Their use however has continued to be questioned especially after the Vancouver Airport incident which saw Amnesty International calling for the suspension of the officers involved in the incident. The Amnesty International report produced in 2007 showed that the number of people of who had died in Canada as a result of being stunned by a taser gun had amounted to 17 (Amnesty International, 2007).

A case study conducted by Amnesty International in 2004 into the use of tasers showed that police officers preferred to use tasers instead of firearms when subduing violent criminals. The 2004 study highlighted the organization’s growing concern on the use of tasers by police in Canada. The results showed that the continued use of tasers violated the acceptable levels of force or power that Canadian police officers were entitled to use on violent criminal offenders. Amnesty International suggested the use of tasers by police officers should be done after they had undergone extensive training on how to use these guns.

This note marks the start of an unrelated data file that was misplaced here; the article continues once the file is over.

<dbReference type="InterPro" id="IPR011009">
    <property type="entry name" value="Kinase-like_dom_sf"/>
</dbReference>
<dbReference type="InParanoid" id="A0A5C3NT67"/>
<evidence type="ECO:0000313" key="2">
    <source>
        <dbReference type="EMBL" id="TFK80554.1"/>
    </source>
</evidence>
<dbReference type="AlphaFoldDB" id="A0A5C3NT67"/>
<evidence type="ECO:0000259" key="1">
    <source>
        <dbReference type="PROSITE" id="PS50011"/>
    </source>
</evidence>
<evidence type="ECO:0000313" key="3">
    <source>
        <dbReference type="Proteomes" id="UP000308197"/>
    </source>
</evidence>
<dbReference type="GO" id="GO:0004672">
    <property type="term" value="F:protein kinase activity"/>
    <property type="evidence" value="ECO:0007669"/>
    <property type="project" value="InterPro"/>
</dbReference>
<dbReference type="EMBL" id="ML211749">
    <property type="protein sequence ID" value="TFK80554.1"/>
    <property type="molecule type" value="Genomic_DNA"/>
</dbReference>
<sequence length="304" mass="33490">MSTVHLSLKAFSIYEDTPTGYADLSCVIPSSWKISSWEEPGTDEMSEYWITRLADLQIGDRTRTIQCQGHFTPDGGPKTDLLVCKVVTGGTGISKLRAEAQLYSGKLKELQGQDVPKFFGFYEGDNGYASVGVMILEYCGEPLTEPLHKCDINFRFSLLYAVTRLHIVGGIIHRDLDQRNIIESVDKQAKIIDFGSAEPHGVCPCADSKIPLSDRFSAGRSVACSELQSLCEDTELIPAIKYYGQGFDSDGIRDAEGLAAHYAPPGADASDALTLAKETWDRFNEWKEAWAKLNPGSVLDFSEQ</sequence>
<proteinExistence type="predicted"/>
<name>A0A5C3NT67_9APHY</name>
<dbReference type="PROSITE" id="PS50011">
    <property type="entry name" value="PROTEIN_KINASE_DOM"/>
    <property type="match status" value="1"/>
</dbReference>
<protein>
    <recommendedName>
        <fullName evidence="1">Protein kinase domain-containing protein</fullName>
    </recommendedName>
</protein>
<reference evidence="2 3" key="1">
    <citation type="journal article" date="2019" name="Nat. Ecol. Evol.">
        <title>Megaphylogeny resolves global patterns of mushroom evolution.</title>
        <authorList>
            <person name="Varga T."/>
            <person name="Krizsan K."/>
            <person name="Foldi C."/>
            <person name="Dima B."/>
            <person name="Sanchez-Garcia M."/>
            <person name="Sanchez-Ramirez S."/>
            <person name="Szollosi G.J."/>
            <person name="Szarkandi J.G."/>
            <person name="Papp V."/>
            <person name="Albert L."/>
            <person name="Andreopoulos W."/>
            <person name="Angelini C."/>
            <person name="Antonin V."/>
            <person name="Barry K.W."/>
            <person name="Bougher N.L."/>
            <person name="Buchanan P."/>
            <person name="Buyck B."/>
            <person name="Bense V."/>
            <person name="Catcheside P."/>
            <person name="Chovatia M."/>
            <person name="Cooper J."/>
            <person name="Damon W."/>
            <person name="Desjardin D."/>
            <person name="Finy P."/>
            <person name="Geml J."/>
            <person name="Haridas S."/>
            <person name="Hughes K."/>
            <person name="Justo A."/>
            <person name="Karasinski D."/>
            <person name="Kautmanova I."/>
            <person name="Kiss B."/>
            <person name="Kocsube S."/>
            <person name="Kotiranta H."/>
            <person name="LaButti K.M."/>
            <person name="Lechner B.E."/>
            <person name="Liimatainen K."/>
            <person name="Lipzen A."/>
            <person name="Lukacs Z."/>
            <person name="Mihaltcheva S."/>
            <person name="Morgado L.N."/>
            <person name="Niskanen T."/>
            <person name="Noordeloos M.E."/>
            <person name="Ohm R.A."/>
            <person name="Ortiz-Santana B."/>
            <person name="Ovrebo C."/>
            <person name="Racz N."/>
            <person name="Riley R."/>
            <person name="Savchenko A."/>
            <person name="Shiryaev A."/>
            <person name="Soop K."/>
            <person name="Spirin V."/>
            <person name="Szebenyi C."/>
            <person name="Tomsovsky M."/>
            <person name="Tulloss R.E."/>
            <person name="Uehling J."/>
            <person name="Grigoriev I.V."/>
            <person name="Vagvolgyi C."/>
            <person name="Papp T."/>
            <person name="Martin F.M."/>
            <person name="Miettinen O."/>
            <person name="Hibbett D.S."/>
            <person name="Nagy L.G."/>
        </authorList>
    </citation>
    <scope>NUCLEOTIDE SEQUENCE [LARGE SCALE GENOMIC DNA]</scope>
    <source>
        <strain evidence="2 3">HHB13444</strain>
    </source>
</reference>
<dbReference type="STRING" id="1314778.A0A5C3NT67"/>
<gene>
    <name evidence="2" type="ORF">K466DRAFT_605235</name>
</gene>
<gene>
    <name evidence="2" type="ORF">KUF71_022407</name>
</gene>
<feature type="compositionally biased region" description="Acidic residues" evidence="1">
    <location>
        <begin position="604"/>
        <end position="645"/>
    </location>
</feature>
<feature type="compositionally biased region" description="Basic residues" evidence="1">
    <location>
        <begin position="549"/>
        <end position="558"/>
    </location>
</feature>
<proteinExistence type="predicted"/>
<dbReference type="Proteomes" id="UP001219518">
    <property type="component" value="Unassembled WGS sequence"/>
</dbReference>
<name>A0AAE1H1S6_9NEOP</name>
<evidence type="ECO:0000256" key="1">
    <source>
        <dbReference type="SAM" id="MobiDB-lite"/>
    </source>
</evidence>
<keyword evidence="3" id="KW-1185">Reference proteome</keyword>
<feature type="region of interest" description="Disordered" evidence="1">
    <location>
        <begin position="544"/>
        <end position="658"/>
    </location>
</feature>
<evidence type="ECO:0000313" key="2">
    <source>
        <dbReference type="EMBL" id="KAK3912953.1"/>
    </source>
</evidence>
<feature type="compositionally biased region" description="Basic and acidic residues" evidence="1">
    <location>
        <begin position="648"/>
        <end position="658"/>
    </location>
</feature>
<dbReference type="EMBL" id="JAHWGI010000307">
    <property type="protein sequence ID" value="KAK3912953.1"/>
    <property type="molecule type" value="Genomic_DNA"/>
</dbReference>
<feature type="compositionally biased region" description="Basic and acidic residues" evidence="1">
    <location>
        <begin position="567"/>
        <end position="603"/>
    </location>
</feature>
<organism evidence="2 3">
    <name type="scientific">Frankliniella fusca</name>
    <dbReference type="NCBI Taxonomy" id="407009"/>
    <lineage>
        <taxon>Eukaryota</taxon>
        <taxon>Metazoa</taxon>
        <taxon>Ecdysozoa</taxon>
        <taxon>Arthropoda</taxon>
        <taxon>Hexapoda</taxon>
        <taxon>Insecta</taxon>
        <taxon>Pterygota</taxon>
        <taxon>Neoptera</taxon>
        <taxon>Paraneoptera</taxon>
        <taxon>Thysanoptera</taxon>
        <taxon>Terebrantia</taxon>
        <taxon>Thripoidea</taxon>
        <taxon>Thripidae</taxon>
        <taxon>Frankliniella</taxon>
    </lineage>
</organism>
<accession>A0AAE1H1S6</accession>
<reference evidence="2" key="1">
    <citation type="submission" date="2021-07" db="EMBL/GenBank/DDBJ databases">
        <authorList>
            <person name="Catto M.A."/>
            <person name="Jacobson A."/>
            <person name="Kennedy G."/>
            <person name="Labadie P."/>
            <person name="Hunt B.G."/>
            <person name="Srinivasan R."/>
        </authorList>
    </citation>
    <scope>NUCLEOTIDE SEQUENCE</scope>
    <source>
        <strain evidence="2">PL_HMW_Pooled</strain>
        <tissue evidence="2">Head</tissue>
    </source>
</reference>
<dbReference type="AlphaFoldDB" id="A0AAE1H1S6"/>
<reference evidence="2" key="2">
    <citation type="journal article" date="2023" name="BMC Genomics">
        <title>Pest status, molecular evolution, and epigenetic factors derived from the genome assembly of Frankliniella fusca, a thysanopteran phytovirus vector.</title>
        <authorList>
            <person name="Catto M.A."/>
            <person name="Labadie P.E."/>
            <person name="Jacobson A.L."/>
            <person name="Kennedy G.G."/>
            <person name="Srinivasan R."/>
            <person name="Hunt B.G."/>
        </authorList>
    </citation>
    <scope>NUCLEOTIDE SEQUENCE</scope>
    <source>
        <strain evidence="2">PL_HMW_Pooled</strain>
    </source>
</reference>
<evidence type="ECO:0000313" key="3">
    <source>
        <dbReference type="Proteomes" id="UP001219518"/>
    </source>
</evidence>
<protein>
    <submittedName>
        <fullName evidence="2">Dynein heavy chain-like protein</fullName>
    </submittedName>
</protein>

The study also called for stricter controls on when to use the taser guns and also when to use physical force when apprehending criminal suspects. This would ensure that there would be no unnecessary deaths caused by tasers. The Amnesty International report also called for the suspended use of electro shock weapons such as the taser guns and stun guns after rigorous investigations had been conducted to determine their effects on the health or safety of the intended target (Amnesty International, 2007).


Amnesty International (2007). Canada: Inappropriate and excessive use of tasers, London: International Secretariat.

Griffiths, C. T., (2008). Canadian police work, 2nd Edition. Vancouver: Nelson Education Limited.

Hall, C.A., (2009). Public risk from tasers: unacceptably high or low enough to accept? Canadian Journal of Emergency Medicine, Vol.11, No.1, pp 84-86.

Jacob, J.W., (2007). Canadian charter of freedoms and rights: democracy for the people and for each person. Ontario: Trafford Publishing.

Orend, B., (2002). Human rights: concept and context. Mississauga, Canada: Broadview Press Limited.

Slosiarek, J., (2010). Facts about stun guns and their use in Canada, CBC News, Canadian Press. Web.